Does the oil major’s 2017 Energy Perspectives mark new thinking for the company?
On June 8th, Statoil published the 2017 edition of its Energy Perspectives document; its take on the long-term perspectives in the international energy market. We find that Statoil is assessing energy futures reflecting the energy transition Carbon Tracker is already seeing, resulting in greater differentiation from other oil and gas majors in the process.
Business case scenarios
It is important to first highlight that none of the scenarios in Energy Perspectives are Statoil’s business case scenario, such as that presented by ExxonMobil in its Energy Outlook series. As such, we are unable to definitively make any judgments that what is included in Energy Perspectives is similar to Statoil’s expectations going forward. The document is however produced by Statoil’s own analysts, using a model and framework that ‘the company uses in connection with long-term analyses of the energy markets’, and so is not an unrelated, arbitrary exercise for the company.
The report is structured around three core scenarios – Reform, Renewal and Rivalry. This blog focuses on the findings in the Reform scenario given that this appears to be central of the three scenarios simply extrapolating ‘from current macroeconomic and energy market trends’.
Twin peaks round two?
In Carbon Tracker’s recent scenario analysis, produced in partnership with Imperial College London, we concluded that coal and oil demand will peak in the 2020s due to penetration of low-carbon alternatives in the power and road transport sector. This ‘dual-peaking’ also occurs in Statoil’s latest run of the Reform scenario – coal demand peaks in 2020 while oil demand follows sometime in the 2020s.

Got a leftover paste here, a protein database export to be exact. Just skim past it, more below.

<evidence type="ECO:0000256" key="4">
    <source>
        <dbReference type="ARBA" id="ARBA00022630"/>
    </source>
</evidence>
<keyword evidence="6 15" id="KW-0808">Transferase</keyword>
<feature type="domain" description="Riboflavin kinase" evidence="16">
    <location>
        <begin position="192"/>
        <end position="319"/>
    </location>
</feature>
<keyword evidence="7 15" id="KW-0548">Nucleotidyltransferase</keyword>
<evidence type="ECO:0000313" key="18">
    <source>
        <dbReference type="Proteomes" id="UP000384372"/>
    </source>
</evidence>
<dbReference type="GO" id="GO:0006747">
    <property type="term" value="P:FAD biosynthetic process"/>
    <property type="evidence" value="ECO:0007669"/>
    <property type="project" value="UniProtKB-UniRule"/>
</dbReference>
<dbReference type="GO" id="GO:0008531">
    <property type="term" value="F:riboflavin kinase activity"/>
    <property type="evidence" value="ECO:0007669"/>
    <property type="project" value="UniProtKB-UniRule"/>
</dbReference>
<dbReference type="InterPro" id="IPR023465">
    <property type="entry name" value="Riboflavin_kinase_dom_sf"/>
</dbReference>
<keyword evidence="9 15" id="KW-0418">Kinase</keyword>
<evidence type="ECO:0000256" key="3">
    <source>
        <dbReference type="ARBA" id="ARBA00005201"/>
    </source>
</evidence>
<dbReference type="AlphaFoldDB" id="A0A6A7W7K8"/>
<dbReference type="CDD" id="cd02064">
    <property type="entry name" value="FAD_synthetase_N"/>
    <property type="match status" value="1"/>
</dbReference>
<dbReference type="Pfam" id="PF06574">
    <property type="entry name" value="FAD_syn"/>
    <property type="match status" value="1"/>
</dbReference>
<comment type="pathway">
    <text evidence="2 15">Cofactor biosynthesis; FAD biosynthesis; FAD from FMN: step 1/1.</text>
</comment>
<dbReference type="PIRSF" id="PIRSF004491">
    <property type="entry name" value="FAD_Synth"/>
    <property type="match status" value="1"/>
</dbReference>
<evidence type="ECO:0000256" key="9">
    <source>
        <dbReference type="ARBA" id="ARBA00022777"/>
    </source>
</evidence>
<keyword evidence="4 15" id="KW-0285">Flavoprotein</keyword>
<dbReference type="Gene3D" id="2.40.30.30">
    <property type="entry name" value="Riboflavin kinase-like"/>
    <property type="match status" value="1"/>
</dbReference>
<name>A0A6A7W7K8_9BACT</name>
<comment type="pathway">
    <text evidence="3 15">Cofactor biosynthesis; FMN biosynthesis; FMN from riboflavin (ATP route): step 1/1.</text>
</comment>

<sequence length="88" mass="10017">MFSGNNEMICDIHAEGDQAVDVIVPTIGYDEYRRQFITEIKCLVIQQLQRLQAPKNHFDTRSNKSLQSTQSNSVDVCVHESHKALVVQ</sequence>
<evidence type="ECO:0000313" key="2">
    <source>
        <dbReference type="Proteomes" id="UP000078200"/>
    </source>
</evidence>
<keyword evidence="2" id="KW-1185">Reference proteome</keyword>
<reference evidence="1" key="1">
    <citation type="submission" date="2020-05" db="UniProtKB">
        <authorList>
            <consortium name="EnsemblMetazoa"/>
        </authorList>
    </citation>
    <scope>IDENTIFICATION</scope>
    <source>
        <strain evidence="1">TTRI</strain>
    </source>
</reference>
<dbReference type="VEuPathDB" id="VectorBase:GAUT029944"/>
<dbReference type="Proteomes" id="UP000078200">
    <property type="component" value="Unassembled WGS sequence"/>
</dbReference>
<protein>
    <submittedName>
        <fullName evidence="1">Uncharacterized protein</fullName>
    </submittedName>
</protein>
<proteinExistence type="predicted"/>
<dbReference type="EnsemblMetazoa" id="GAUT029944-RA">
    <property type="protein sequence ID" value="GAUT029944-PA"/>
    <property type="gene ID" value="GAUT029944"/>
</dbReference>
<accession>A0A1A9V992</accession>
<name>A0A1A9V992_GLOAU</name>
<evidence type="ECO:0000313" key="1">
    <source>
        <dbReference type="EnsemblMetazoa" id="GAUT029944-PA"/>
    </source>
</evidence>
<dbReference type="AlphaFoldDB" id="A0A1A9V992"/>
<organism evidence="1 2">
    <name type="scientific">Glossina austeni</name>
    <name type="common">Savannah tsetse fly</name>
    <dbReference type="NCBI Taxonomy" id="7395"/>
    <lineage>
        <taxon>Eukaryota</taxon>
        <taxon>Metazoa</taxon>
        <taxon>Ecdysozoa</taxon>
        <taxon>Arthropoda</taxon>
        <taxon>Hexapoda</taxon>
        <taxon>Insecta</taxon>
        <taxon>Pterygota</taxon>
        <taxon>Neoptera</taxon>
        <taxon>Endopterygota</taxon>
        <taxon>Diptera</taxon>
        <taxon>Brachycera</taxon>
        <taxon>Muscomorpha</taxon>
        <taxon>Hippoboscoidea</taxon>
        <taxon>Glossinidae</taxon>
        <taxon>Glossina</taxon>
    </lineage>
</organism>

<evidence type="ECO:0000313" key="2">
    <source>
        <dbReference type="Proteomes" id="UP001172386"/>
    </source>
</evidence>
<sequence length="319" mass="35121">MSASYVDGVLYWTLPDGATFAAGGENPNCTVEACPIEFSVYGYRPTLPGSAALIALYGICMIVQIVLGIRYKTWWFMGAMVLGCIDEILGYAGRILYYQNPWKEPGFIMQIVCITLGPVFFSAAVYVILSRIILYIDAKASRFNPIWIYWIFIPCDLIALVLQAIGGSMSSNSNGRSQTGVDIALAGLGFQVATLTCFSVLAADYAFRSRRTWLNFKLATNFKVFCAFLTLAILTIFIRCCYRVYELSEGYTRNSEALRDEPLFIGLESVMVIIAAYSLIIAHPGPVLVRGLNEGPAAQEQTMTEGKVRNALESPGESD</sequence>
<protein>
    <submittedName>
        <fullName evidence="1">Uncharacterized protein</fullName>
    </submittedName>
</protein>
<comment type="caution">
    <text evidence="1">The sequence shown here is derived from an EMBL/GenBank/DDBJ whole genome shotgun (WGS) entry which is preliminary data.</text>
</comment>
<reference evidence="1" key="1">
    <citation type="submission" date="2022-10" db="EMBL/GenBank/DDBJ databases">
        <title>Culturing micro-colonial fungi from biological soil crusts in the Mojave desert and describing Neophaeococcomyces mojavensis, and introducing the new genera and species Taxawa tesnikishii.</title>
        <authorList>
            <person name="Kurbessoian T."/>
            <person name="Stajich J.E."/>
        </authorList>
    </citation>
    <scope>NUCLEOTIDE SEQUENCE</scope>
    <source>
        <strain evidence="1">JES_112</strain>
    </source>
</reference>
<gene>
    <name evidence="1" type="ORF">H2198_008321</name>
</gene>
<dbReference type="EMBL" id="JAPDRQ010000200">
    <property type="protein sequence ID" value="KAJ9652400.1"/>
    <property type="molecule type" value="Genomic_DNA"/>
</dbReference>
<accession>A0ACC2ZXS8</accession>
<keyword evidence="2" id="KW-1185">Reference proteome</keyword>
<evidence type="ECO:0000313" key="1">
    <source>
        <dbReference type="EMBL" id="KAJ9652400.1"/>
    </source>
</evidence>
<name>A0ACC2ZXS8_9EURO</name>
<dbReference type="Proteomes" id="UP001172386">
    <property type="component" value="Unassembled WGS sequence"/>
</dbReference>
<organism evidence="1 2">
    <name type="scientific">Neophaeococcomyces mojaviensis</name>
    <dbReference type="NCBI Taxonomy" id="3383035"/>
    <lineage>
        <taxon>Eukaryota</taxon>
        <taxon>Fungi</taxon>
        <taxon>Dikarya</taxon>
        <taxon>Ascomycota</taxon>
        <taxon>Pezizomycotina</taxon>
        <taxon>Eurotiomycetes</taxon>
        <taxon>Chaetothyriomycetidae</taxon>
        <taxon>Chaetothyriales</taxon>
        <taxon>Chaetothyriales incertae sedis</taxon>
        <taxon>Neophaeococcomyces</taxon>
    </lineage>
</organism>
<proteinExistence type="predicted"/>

While this conclusion on coal demand has been a mainstay in Energy Perspectives for some time, this marks a stark change of view on oil demand compared to 2016’s Reform Scenario. Last year’s effort did not foresee oil demand peaking any time before 2040, nevermind as early as the 2020s. (Reform continues to see modest gains for natural gas demand across the forecast period).
EVs drive a U-turn
The shift in perspective with regards to oil demand appears to be largely down to electric vehicles (EVs). The Reform scenario models the impact if EVs achieve cost-parity with internal combustion engines (ICEs) by 2025. From this point onwards, EVs appear to penetrate at pace leading to 200m on the road by 2030 and 1 billion by 2050.
This growth trajectory is not hugely dissimilar to Carbon Tracker’s own electric vehicles scenarios. Our assumptions led to slightly more EVs on the road in the medium term – 400 million by 2030 approx. – as a result of modelling cost parity being achieved by 2020 rather than 2025. But from this point on Carbon Tracker and Statoil’s Reform scenario see 8% compound annual growth to 2050. If the Reform scenario reflects Statoil’s corporate thinking, it would show a belief that oft referenced obstacles to rapid EV deployment such as range anxiety, lack of charging infrastructure and cost, will be overcome. Also, this scenario would firmly place Statoil at the more bullish end of oil and gas industry positions on potential EV growth.
Statoil’s 2017 Energy Perspectives should be seen by investors as another step in the right direction with a good range of scenarios being presented. To speed up this progress towards a transparent and measured assessment of climate risks, investors should demand:
i) greater clarity on the relevance of these scenarios to Statoil’s corporate thinking; and
ii) greater disclosure of the assumptions used in Statoil’s modelling, rather than of the scenario results as per the 2017 Energy Perspectives.
Luke Sussams, senior researcher
Carbon Tracker Initiative
 Referencing scenario ‘NDC_EV’, i.e. NDC-consistent levels of climate policy and latest market data on current future EV costs.
 Calculations are based on approximations made from charts on page 25 of 2017 Energy Perspectives.